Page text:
June 17, 2020
For families relying on informal child care—grandparents, aunties, friends, neighbors—the pandemic has forced some terrifying tradeoffs.
One caregiver advocate told me about a grandmother in Napa County, California who's afraid of getting sick and dying—but feels she has no choice but to continue to watch her grandchildren, whose parents are frontline workers. In high-cost counties like Napa, families have few affordable options for child care: Even before the pandemic closed childcare centers, child care slots were in short supply, and were often too expensive for most working families. Napa offers a public preschool program, but it’s only open during traditional school hours—which doesn’t work for many of the families working in the county’s service and tourist industries.
As a result, many families turn toward family, friend, or neighbor (FFN) childcare. Trusted and convenient, FFNs are the leading source of care for infants and toddlers in the United States, and a common source for preschoolers as well—in California, for instance, nearly 80 percent of children ages birth to 2 are cared for by informal caregivers. According to Pauline Dufour, who runs an outreach program through the Placer County Office of Education, families working minimum wage jobs in Placer County, California (which includes Lake Tahoe and the state’s Gold Country) might see their entire paycheck go to child care. “So for survival, their child is going to go to grandma or auntie so they can go to work.”
Since the pandemic began, FFNs have become even more crucial for those forced to work outside the home. Informal child caregivers, however, often struggle to provide the quality early learning experiences that young children need. Many FFNs aren’t properly equipped to support early literacy, and grandparent caregivers may need suggestions for constructive ways to handle children’s behavioral problems—especially when children have suffered from poverty or trauma. Children are more likely to “fall through the cracks because caregivers don’t have the information they need to get children ready for kindergarten,” Dufour said.
To combat this, Placer County’s outreach program pairs caregivers with teachers and other child development experts in the community. These partners meet with FFNs regularly and provide kits with information about everything from first aid to social-emotional development and school readiness.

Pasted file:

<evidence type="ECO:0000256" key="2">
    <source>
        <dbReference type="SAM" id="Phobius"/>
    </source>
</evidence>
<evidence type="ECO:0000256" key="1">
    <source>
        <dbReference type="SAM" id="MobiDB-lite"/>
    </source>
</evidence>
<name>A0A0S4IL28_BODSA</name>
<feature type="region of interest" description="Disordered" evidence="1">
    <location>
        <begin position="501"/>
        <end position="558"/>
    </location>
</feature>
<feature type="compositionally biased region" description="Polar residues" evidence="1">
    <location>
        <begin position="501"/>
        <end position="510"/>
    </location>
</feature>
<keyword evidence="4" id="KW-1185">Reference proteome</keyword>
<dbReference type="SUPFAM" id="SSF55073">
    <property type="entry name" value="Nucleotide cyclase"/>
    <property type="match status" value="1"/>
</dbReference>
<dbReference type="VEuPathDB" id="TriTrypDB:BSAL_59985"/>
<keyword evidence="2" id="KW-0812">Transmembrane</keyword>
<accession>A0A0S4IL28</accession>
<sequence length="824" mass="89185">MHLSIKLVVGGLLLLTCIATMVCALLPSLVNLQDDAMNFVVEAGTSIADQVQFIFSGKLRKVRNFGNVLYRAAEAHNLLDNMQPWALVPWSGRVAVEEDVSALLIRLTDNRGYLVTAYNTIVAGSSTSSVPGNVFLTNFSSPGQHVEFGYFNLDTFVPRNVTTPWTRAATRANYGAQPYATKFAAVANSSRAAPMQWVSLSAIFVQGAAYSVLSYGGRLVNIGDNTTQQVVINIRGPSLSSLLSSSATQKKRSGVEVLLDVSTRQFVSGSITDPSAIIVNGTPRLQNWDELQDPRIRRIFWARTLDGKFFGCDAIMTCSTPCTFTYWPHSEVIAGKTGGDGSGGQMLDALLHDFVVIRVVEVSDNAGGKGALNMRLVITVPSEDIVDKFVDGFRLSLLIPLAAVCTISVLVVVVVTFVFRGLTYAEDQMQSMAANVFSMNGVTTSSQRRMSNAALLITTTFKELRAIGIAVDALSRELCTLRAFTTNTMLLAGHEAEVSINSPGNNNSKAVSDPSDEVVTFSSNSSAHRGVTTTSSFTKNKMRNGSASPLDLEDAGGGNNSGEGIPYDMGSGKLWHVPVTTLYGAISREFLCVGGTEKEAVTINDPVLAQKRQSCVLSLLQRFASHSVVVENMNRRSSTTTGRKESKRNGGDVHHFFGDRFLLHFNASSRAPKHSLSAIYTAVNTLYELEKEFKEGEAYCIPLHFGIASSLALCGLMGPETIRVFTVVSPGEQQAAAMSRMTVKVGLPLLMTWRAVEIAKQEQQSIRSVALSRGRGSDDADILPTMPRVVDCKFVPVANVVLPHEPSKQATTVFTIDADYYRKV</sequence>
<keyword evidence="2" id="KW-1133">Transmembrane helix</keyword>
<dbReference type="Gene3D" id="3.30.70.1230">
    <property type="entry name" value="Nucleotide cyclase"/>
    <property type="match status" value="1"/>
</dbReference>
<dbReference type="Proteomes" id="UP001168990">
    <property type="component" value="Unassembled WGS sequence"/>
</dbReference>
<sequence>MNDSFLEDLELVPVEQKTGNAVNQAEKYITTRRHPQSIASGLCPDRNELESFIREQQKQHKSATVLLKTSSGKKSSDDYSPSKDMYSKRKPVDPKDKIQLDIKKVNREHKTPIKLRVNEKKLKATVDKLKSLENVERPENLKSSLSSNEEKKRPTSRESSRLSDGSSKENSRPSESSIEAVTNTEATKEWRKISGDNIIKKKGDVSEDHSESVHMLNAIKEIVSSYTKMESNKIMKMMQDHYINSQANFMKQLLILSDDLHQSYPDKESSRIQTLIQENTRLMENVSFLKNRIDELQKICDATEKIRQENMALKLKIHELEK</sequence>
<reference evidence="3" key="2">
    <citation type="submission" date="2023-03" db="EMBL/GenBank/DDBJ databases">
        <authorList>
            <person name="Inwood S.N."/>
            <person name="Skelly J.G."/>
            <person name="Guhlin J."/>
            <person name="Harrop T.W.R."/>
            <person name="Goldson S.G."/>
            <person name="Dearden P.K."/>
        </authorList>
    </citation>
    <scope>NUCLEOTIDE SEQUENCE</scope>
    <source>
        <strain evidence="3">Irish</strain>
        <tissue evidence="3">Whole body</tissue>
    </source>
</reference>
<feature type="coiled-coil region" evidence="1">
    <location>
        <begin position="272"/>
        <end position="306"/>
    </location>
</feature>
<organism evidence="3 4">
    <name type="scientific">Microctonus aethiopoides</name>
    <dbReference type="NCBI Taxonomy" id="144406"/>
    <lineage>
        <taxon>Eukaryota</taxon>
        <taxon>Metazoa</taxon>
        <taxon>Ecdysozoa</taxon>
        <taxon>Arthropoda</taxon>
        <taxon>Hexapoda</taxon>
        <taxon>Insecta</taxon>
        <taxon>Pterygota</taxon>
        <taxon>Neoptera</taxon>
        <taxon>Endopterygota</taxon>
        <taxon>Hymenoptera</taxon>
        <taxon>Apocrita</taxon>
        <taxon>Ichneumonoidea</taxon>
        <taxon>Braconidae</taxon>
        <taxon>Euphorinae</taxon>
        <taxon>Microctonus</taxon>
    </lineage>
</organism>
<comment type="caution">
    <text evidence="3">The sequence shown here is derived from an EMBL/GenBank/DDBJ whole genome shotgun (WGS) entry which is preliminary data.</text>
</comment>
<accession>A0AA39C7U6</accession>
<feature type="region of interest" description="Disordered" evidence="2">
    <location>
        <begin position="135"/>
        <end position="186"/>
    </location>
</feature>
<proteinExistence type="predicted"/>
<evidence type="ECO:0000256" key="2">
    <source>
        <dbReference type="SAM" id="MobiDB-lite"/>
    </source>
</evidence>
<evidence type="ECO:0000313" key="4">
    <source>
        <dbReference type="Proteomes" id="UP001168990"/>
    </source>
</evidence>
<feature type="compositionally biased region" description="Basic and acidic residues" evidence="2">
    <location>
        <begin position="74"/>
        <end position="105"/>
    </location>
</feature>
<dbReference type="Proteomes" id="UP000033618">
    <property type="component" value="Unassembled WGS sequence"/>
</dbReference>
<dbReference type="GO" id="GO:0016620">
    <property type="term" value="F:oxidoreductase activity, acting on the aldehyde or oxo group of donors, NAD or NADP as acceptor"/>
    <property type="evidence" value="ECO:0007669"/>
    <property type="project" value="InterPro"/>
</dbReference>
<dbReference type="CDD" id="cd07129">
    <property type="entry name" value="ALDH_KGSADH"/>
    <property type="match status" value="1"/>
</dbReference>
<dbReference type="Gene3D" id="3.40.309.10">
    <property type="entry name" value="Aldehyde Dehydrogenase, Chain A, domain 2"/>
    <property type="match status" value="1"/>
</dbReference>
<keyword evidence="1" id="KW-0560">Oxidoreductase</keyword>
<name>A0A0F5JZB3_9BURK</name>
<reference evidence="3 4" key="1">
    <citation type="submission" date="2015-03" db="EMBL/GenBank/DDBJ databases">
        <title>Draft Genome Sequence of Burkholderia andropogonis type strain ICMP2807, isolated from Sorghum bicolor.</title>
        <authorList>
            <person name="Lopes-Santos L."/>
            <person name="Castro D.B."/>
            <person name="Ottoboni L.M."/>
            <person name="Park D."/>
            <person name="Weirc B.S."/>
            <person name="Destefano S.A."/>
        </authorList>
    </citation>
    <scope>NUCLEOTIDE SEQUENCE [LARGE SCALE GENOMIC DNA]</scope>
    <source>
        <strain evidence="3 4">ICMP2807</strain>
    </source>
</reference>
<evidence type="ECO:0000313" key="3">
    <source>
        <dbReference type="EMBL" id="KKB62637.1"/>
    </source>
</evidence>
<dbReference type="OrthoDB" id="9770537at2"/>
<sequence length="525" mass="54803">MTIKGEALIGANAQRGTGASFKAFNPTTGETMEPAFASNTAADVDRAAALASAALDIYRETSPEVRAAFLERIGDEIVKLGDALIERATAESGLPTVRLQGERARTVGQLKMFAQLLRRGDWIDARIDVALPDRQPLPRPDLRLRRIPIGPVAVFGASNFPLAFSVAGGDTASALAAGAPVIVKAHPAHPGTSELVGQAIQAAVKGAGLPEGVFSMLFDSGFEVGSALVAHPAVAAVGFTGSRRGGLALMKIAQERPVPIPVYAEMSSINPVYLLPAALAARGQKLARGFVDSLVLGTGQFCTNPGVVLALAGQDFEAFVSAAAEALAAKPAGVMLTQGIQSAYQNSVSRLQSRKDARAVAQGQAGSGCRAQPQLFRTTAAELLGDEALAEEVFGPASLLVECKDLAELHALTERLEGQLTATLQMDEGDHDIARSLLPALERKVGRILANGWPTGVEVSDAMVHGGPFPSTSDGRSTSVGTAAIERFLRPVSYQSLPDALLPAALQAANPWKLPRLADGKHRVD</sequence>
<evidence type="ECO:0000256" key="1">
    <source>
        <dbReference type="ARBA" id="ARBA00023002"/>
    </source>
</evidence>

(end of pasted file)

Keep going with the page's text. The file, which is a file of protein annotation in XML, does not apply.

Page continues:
Most caregivers are hungry for the information and for the connection, said Dufour. “People want to know: ‘Is it just me? Does anyone else have to deal with this same stuff? Am I crazy?’”
FFNs are typically not part of the formal child care system or other structured networks of support. While they’re eligible in some states to receive money for caring for low-income children, Karen Schulman, child care and early learning research director at the National Women’s Law Center, noted that only a very small fraction of FFN providers actually receive that money—they “don’t know about subsidy programs, prefer not to apply, [or] aren’t eligible.” States can now use funds from the Coronavirus Aid, Relief, and Economic Security (CARES) Act to pay relatives to provide care—but again, outreach is a challenge, and undocumented immigrants aren’t eligible.
In immigrant communities, trust is also often an issue. Hugo Ramirez, the director of programs at Visión y Compromiso—a nonprofit organization that supports FFNs in Central and Southern California—says FFNs he works with are often hesitant to identify themselves for fear that caring for children without a license may be illegal.
Visión y Compromiso has had success training local Promotores—community health promoters—to conduct outreach and training for caregivers in mostly Latinx communities in Southern and Central California. The Promotores recruit FFNs for six to eight-week sessions that train caregivers on coordinating with parents, early brain development, and culturally relevant art and other activities appropriate for young children.
The Promotores model is successful because it builds on the trust and connectedness of local women to share information, noted Alejandra Reyes, a project coordinator at Visión y Compromiso. Many Promotores, she said, are women you’re likely to see while dropping your kids off at school, at the doctor’s office, or at the local food bank.
“They struggle with the same problems that everyone does in your community,” she said.
Reyes said she saw the power of the model early on. After only 15 women showed up to an initial session, the Promotores made a point of assuring attendees that no personal information was being collected. Word spread, and the next session doubled in attendance. In a community with a large population of undocumented immigrants, the attendees “just wanted to make sure they were safe,” said Reyes.
During COVID-19, workshops have been moved to Zoom—a first for many of the FFNs Reyes works with. The trust she’s built with her community’s caregivers means she’s often called on to answer all sorts of questions about weathering the pandemic—from finding food banks and cleaning supplies, to disciplining children without punishment, to accessing mental health services.
But, according to Reyes, the most important part of her work is teaching FFNs to recognize the crucial nature of their work, and to see themselves as professionals.
“It’s important for them to realize that even if you don’t have a license, your job and the work that you do is very valuable—not only to the child, but to the whole community,” she said.